The WHDC is keen to hear from all pet owners who are willing to have their dogs tested, whether the dogs are young or old, speyed, castrated, healthy or unwell, in order to ensure that the the programme covers as many dogs as possible. Although the vast majority of breeders are responsible and caring, a minority inevitably deny that there is a problem, and refuse to have dogs tested. The only way therefore that lafora can be eliminated or confirmed and tackled in these cases is through pet owners submitting their dogs for testing.
Can I be confident in the results?
Yes. The first Canine Lafora tests were developed by the Toronto Hospital for Sick Children in 2005/6 as part of their Human Lafora research programme. Two tests were originally developed: one that could identify affected/non affected dogs, and another, more complex test which could also differentiate between “Clear” and “Carrier” dogs.
Until very recently, only the former was available from the Toronto team, as they had ‘mothballed’ the clear/carrier blood test and advised the WHDC that it would cost at least £24k to reinstate it, and, as a research facility, they could not offer certification of the results. In January 2012, they announced not only had they reinstated the clear/carrier blood test, but were investigating a carrier/clear saliva test, but would need a pool of dogs of known/inferred status to test whether the results were reliable. The saliva test would not only be cheaper and simpler, but would be less invasive for the dogs. . They also confirmed that they would be able to provide certification.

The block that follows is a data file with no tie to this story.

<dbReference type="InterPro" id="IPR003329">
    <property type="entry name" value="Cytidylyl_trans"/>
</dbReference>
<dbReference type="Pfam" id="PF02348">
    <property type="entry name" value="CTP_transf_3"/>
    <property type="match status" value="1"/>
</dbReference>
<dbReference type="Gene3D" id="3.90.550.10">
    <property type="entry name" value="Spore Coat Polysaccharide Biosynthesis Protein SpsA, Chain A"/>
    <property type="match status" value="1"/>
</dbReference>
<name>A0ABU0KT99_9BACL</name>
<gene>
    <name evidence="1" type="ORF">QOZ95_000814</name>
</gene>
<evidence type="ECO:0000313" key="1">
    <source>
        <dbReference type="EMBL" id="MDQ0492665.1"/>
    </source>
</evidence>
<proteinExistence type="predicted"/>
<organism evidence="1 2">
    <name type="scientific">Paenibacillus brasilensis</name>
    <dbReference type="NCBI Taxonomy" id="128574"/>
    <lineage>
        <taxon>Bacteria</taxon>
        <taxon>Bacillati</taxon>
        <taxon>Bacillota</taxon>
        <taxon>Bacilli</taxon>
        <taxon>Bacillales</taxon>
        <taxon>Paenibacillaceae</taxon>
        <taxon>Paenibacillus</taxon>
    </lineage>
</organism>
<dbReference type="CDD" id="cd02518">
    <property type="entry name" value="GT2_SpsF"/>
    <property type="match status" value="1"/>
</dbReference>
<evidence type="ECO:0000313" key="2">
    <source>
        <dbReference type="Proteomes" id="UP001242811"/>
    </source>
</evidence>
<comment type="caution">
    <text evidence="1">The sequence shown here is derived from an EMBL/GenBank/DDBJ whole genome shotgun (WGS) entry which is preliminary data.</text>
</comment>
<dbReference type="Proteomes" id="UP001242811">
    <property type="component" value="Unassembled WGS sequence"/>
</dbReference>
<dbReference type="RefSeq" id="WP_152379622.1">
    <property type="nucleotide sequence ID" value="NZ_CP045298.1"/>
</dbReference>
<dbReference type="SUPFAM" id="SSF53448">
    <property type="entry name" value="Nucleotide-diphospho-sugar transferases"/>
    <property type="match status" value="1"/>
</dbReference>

Knowing whether a dog is lafora affected, carrier or clear is vital for making responsible breeding decisions, so it is vital that this is made available as soon as possible. Certificated Carrier/Clear testing is now available on a subsidised basis for UK mini wires in the very near future – please see latest update on our News page.
All results will be published on the WHDC website and shared with interested veterinary geneticists and will be carefully monitored to ensure accuracy and validity.
LAFORA TESTING OF NON UK BASED DOGS AND OTHER BREEDS.
There are several commercial laboratories around the world who offer human Lafora testing who may consider testing a dog for Lafora, but the Toronto Hospital for Sick Children originally developed the canine Lafora affected/unaffected test are the only lab that regularly also tests dogs. Their affected/unaffected canine tests cost $350 dollars and the revenue generated is used to subsidise their invaluable work on finding a treatment for Human Lafora. The test can either be from a blood sample or from a simple swab sample taken from the inside of the cheek - the swab is taken either at home at by a vet (kits can be purchased in advance). Before sending swab, contact:
Dr Berge Minassian,
Room 6536B, The Hospital for Sick Children,
555 University Avenue,
The Lab has now confirmed that it can offer full spectrum Canine Lafora tests which identify whether dogs are affected/carrier or clear. They require between 5 -10 ml of Blood for the test.
Click Lafora FAQs July 2011 for a copy of the Dachshund Breed Council’s informative leaflet.